|Wines in the press, October 10-11, 2009|
|Wednesday, 14 October 2009 11:33|
This week's round up of what the newspaper wine critics have had to say:
Victoria Moore says customers in supermarkets say they buy wine there because specialist shops are too expensive and they feel out of their league.
But, says Moore, she came across "such a good collection of lower-priced wines at a recent tasting thrown by the Bunch".
She adds: "Granted, independents can't compete on screechingly cheap £3 and £4 bottles, but the tasting showed there are great riches to be had if you're spending a couple of pounds more."
Jane MacQuitty says not so long ago that Greek wines "were just about downable on holiday, but back home, forget it".
She adds that a decade or so ago Oddbins and others promoted Greece as the next big thing, "but few swallowed the hot, quirky, aggressive flavours of the country's wines".
The Financial Times
Last week Jancis Robinson MW found herself at a wine trade forum held in London to discuss the trend toward lower-alcohol wines.
She explains how US winemaker David Stevens, a partner at TFC Wines & Spirits, a company specialising in producing reduced-alcohol wines, took the audience through different technological ways in which the alcohol levels in wines can be lowered.
But, as Dan Jago, Tesco's wine supremo, pointed out, there is natural resistance among consumers to what are perceived as "Frankenstein wines" yielded by this sort of manipulation. Robinson says it seems as though 12%-12.5% is a magic threshold.
The Daily Telegraph
Jonathan Ray is asking if beer is the new wine? He says: "It's the weirdest thing. Pubs are shutting all over the place - yet sales of quality beers are on the up."
Ray says his "new favourite local brewer", Hepworth & Co in Horsham, is brewing around the clock in order to keep up with demand and adds, sales are soaring, up 18% on last year, according to the company's head brewer Andy Hepworth.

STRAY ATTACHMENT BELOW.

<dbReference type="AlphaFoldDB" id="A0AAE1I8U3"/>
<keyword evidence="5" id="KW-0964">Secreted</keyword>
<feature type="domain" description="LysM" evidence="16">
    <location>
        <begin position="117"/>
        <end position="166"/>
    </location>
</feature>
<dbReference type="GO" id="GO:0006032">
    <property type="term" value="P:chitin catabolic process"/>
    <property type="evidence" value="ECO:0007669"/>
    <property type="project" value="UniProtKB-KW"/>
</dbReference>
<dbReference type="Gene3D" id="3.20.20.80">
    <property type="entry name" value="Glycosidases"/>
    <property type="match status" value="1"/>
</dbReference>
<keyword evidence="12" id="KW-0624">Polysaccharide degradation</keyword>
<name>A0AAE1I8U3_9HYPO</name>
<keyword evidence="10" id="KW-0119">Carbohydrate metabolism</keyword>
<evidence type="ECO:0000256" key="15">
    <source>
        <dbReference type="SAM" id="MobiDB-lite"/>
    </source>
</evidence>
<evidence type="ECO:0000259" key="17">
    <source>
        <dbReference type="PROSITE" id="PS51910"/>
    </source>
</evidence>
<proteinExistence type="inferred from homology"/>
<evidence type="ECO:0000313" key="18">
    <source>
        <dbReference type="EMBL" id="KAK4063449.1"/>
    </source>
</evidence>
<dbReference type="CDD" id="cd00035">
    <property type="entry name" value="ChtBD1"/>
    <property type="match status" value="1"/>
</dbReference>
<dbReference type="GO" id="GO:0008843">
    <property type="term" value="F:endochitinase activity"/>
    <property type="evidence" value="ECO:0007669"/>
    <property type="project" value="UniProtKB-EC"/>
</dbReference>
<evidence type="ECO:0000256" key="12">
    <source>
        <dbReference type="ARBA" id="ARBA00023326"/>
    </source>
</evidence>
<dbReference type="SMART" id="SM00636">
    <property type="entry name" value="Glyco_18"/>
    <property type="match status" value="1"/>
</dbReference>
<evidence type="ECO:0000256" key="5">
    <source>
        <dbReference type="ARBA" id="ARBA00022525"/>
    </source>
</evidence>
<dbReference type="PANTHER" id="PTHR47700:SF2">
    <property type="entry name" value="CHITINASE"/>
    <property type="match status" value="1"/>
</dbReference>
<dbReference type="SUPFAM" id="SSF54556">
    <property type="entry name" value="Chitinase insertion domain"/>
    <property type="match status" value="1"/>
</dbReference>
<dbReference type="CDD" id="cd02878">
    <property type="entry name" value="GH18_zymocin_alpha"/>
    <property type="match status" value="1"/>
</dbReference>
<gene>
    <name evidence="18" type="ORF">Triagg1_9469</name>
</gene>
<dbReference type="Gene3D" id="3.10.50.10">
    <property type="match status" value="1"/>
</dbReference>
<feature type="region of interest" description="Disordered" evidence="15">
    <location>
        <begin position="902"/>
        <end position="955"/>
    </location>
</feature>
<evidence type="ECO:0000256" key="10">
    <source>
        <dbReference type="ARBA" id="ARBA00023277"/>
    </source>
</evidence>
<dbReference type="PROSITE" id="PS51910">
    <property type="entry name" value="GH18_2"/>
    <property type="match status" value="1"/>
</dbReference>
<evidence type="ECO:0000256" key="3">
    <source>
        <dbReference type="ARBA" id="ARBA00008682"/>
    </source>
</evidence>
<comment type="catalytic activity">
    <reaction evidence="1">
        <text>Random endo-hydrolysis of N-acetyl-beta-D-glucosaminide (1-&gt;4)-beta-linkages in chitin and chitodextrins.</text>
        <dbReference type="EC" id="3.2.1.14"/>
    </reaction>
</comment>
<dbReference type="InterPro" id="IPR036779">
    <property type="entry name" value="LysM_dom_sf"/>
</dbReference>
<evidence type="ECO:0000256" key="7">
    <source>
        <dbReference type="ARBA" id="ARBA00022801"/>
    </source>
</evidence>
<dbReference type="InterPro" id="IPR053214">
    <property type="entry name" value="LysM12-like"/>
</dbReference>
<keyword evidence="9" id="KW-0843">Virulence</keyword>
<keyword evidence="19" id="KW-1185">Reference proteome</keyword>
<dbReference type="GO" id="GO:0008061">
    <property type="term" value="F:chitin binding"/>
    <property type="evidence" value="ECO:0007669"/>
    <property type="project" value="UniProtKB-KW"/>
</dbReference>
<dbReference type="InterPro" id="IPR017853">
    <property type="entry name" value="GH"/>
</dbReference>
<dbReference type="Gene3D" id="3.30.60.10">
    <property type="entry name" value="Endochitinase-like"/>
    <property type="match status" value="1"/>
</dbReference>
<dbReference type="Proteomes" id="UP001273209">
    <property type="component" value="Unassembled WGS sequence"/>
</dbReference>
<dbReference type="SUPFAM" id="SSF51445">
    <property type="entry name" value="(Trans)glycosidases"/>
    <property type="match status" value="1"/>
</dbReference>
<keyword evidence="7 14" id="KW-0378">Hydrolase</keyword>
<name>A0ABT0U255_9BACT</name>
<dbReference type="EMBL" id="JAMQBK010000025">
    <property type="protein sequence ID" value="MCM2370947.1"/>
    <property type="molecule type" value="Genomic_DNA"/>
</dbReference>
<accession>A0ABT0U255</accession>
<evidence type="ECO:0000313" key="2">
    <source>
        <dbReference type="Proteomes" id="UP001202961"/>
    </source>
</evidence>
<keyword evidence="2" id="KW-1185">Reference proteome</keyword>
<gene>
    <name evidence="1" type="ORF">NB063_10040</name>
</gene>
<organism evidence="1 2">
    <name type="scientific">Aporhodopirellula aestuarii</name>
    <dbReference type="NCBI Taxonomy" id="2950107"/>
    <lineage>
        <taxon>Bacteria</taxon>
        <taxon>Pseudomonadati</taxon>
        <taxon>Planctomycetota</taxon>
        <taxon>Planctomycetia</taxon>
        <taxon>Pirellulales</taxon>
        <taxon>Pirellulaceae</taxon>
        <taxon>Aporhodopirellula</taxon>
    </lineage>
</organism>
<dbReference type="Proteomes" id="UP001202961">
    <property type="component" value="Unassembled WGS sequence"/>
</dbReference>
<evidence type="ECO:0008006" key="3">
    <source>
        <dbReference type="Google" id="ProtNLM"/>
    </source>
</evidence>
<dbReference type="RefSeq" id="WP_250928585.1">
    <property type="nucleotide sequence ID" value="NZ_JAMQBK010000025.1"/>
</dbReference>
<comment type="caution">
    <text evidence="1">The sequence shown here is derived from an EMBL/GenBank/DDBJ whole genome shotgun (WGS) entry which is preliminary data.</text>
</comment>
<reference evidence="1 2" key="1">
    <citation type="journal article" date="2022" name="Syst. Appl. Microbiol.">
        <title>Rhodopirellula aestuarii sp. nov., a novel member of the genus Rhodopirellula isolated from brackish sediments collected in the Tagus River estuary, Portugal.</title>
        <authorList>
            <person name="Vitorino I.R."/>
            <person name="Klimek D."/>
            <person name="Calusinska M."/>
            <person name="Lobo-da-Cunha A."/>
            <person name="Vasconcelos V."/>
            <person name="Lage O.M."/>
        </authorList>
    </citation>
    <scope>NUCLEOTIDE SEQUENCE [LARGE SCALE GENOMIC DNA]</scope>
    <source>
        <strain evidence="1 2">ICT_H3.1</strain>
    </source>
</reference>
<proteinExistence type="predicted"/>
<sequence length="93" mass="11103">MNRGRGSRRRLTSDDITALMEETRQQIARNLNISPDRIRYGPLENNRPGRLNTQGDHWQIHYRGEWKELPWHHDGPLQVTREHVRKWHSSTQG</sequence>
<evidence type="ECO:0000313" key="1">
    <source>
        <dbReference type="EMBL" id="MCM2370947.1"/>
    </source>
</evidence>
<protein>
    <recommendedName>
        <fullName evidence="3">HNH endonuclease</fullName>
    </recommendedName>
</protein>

"We concentrate on making beer that a few people rave about, rather than beer that a lot of people don't object to," Hepworth says. "This seems to strike a chord with our customers, along with the fact that we source everything as locally as possible. Our barley and water are local and our hops come from Christopher Daws's farm at Bodiam in East Sussex. In the current climate, people like that."
Tim Atkin MW is comparing Laithwaites to Dan Brown: "Loved by the general public, but dismissed as a bit of a joke by us critics." He adds in parallel that the bestselling author published his follow-up to The Da Vinci Code, while Laithwaites held its first press tasting for more than a decade.
"To be fair to Laithwaites, it has always sold some good wines, especially from France and Spain. The problem was the prices, which tended to be £1-£2 higher than everyone else's," he says.
He says he's tasted the new range twice this year and has "been impressed by what the team of buyers has sourced from around the world. Prices are cheaper and quality is generally good to very good".